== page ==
Horizontal yin and colour
Now that we know what products work and how to apply them, let’s see how this interacts with the four Seasons.
Image by KristineT from Pixabay
Eyeliner, lashes and brows need little modification from the description above, so we’ll concern ourselves with highlighter only.
Spring is our closest analogue Season for horizontal yin. Both love transparency and highlights. The highlighter for this combination of body type and Season is at its glossiest, nearly lip gloss-like in texture. (Speaking of lip gloss, that’s actually a great product for horizontal yin.)
A highlighter like this is far more about texture than it is about colour. While you could add a subtle golden shine, it would be ideal if the product is near-colourless, as sheer as possible.
When does glossy get too glossy? I’m not saying you should literally put lip gloss on your cheeks. That could be a fun proof-of-concept, to see how far you would like to go – but it’s not practical. I know that because I tried it out :P.
However, cream highlighters could be great. These skin glosses look good. Also higher-end powder highlighters, when very finely milled, can achieve this ‘wet’ finish, I like the look of this one from Charlotte Tilbury.
Image by Marc Pascual from Pixabay
Summer’s highlighter is nowhere near as glitzy as Spring’s. The fine detail that horizontal yin likes, expressed through the drier texture of Summer, comes out as finely hammered silver, almost faceted. Baked highlighters seem to have just this texture. This one from Kiko sounds promising, except for the glitter, which risks being too grainy. The picture is too heavily photoshopped to make out what it’s doing. A safer bet is probably Becca Shimmering skin perfector in Pearl or Amethyst.
The area of application is very small, and as this is the Season of watercolour blending, will overlap with the blush, which sits immediately below.
Summer is a fairly light Season, but in conjunction with horizontal yin a surprising effect arises for the eyeliner. The moonlit quality of the palette actually allows for a smoked effect.
Most other horizontal yin people are overwhelmed by too much darkness on the eyes. This happens irrespective of Season, one of those curious colour effects that arises purely from body type.
However, Summer works with longer gradients, and can take the darkness from the eyeliner and diffuse it further than horizontal yin would generally. After going over your liner with powder, take a clean brush to smoke it out.
Image by Steve Buissinne on Pixabay
Like Summer’s, Autumn’s highlighter becomes hammered bronze gold. A shimmer rather than shine. Perhaps a lightly sparser shimmer, this is sunlight shining through Autumn leaves after all. Just like we saw in post 3, a lighter toned bronzer can do the highlighting, when it’s shimmery enough. I like the look of Elf cosmetics Baked Highlighter, and the colours seem compatible with Autumn.
With eyeshadow, that same shimmer effect can look really good. However, to avoid an ‘overexcited’ look, pair it with a matte shadow. Mattes and shimmers at the same time is optimal, as Autumn does shade as well as sunlight.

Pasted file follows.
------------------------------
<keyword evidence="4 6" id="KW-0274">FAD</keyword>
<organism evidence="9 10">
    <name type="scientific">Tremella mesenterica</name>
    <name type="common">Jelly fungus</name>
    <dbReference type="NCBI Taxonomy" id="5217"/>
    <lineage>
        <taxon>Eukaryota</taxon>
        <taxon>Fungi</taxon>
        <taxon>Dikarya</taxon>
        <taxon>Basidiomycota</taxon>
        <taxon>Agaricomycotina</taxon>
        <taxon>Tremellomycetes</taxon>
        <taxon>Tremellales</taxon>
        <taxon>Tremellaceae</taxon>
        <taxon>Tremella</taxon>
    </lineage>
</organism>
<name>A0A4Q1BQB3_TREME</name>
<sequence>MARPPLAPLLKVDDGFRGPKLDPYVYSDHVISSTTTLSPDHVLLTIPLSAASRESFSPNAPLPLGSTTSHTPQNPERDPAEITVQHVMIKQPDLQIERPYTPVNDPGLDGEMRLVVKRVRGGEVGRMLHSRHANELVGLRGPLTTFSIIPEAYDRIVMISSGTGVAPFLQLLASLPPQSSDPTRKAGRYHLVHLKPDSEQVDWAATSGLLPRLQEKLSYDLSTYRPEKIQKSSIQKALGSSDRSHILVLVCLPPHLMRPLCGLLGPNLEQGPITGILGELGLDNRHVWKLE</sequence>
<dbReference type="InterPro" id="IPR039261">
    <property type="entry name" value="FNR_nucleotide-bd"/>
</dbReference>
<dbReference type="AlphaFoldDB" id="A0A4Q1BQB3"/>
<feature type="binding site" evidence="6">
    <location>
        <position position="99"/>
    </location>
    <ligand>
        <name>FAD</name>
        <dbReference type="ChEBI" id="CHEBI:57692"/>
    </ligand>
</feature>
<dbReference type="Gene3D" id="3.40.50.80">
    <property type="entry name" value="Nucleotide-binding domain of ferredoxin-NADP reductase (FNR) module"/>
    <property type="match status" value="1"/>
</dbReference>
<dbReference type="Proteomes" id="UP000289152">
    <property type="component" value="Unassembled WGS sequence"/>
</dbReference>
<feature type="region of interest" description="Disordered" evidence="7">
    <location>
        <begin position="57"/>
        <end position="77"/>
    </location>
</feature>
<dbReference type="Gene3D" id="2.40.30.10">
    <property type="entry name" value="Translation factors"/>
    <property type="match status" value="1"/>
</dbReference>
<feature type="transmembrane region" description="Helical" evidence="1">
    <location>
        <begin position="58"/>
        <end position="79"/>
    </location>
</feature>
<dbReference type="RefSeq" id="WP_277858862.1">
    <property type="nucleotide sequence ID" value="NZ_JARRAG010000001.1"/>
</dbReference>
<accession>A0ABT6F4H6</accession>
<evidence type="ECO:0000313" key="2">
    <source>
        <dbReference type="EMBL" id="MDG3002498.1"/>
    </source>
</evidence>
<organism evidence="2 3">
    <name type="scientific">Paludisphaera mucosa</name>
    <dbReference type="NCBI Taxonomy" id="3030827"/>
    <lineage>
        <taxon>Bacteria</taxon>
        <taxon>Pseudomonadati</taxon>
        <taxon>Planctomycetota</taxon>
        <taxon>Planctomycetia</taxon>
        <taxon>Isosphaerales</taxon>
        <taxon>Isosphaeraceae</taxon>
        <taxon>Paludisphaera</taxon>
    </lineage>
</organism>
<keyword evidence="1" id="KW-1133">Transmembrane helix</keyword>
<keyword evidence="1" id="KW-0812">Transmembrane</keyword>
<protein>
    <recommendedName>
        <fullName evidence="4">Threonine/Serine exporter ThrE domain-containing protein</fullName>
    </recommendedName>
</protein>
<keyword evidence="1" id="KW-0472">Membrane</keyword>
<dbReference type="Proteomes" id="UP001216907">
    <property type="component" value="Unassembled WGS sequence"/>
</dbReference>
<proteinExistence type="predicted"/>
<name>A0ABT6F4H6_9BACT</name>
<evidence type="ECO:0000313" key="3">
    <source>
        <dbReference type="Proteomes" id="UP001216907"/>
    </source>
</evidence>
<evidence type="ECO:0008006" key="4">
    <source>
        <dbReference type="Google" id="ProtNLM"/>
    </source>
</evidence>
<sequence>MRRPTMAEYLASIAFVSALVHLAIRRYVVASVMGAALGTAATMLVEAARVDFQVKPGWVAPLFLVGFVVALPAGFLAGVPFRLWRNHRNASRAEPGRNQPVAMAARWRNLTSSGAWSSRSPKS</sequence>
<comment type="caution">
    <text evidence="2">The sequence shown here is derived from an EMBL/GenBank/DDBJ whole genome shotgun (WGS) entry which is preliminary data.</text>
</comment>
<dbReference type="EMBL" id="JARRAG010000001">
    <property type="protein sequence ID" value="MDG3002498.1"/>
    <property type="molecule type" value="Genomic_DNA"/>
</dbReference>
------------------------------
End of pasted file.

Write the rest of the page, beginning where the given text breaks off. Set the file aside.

Autumn’s coffee-coloured mascara and liner are a little denser in their colour, but should not come in dense formulas that hinder precise application. Eyebrows likewise, are denser than for Spring or Summer. You can still use the gradient lining technique, but apply a little more pigment (but not darker than it needs to be) and blend out carefully to stay within the outline of your brows.
Image by Pezibear on Pixabay
Winter’s highlighter is complicated. This is a highlight that’s stuck in place, frozen over. Ice shines less than liquid does, and so highlighter needs to be translucent and crystalline at the same time. I’m still looking for the right product. I’ve tried a couple cheap options so far, a cool gold and a blued/purpley silver, and both of them were a bit glittery. Ideally, look for one with less of a glitter effect, and more subtle sheen.
A good option may be this from Hourglass, in shade Ethereal Light.
Ideal Winter eyeshadow colours for horizontal yin are not your typical dark greys and browns, but mid taupes and beiges. Dark makeup looks bigger than itself, and may become unbalanced on horizontal yin, even on Winter. It’s best to keep to mid-tones for people with dark overtones in their eyes and hair. With light overtones, it’s best to stick to even lighter shades. On myself, as a blonde, I find a medium beige plenty for a ‘dark’ eyeshadow. I use an eyeshadow from Rituals. The palette is discontinued so I can’t link it, but this shade looks to be the same colour (left column, 2nd shade down).
However, Winter brows, like Autumn’s, are also dense. You could try a denser application for gradient brows, particularly for dark overtones.
Announcement – Giveaway coming soon!
This went so fast! What did you learn? Is there something you’d love to try on yourself? Tell me in the comments. And I’ll be around to answer questions. We’ve concluded our tour around the four dimensions of Align. There’s only one more post to go in the Masterclass series. In that one, we’ll see how to put everything together and create your signature Aligned makeup look. Also, I’ll be announcing a giveaway! Stay tuned for more details…